Great! Now use $genus->setName() and call it Octopus with a random ending to make things more fun!

74 lines src/AppBundle/Controller/GenusController.php
... lines 1 - 11
class GenusController extends Controller
{
... lines 14 - 16
public function newAction()
{
$genus = new Genus();
$genus->setName('Octopus'.rand(1, 100));
... lines 21 - 26
}
... lines 28 - 72
}

Object, check! Populated with data, check! The last step is to say:

Hey Doctrine. I want you to save this to our genus table.

Remember how everything in Symfony is done with a service? Doctrine is no exception: it has one magical service that saves and queries. It's called, the entity manager. In fact, it's so hip that it has its own controller shortcut to get it: $em = $this->getDoctrine()->getManager(). What a celebrity.

To save data, use two methods $em->persist($genus) and $em->flush():

74 lines src/AppBundle/Controller/GenusController.php
... lines 1 - 18
$genus = new Genus();
$genus->setName('Octopus'.rand(1, 100));
$em = $this->getDoctrine()->getManager();
$em->persist($genus);
$em->flush();
... lines 25 - 74

And yes, you need both lines. The first just tells Doctrine that you want to save this. But the query isn't made until you call flush(). What's really cool is that you'll use these exact two lines whether you're inserting a new Genus or updating an existing one. Doctrine figures out the right query to use.

Finishing the New Page

Ok, let's finish up! Do you remember what a controller must always return? Yep! A Response object. Skip a template and just return new Response() - the one from the HttpFoundation component - with Genus Created:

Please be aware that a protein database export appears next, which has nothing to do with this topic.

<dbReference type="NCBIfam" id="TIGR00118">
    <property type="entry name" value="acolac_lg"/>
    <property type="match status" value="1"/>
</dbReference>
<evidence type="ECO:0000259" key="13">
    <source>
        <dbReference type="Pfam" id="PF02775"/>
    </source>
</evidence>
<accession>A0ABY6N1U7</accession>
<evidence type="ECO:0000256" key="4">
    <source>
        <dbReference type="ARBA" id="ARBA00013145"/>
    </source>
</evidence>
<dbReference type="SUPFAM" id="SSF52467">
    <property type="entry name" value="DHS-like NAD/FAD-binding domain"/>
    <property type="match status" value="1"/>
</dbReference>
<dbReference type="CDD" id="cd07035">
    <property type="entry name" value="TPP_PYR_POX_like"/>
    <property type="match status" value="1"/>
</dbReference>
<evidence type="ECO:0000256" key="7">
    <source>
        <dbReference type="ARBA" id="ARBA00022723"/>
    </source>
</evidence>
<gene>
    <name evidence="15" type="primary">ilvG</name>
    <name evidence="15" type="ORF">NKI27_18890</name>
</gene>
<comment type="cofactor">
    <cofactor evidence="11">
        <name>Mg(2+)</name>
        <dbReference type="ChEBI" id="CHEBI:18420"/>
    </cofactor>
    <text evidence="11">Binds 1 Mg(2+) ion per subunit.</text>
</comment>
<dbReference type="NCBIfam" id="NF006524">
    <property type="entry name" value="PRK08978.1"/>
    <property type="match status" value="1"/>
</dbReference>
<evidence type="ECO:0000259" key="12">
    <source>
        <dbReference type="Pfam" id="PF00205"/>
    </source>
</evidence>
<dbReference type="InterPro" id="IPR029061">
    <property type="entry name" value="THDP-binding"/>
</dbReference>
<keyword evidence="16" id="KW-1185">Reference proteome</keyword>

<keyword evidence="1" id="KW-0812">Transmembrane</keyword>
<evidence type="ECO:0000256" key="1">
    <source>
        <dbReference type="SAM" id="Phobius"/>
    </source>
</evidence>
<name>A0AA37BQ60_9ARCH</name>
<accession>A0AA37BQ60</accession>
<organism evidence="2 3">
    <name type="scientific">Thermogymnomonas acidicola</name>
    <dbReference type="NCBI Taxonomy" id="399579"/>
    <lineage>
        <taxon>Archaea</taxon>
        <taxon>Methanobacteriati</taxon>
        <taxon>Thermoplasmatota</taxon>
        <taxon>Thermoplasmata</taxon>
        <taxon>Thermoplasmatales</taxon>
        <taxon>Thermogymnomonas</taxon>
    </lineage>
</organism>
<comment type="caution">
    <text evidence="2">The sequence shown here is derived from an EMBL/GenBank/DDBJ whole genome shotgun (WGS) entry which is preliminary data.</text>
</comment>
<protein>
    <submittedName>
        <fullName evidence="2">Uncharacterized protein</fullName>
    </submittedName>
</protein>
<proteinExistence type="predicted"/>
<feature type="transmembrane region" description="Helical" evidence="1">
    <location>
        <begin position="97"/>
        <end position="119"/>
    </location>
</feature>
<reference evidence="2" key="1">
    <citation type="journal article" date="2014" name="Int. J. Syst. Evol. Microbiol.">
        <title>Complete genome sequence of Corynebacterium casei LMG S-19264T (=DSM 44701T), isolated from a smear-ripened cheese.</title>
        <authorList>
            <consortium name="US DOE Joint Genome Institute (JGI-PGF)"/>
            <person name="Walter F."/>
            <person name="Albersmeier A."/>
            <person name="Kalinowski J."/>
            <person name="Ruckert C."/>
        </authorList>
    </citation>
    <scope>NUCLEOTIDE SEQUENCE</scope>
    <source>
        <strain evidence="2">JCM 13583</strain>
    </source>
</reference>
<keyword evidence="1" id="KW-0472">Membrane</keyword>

74 lines src/AppBundle/Controller/GenusController.php
... lines 1 - 11
class GenusController extends Controller
{
... lines 14 - 16
public function newAction()
{
... lines 19 - 25
return new Response('Genus created!');
}
... lines 28 - 72
}

Deep breath. Head to /genus/new. Okay, okay - no errors. I think we're winning?

Debugging with the Web Debug Toolbar

The web debug toolbar has a way to see the queries that were made... but huh, it's missing! Why? Because we don't have a full, valid HTML page. That's a bummer - so go back to the controller and hack in some HTML markup into the response:

74 lines src/AppBundle/Controller/GenusController.php
... lines 1 - 25
return new Response('<html><body>Genus created!</body></html>');
... lines 27 - 74

Try it again! Ah, there you are fancy web debug toolbar. There are actually three database queries. Interesting. Click the icon to enter the profiler. Ah, there's the insert query, hiding inside a transaction.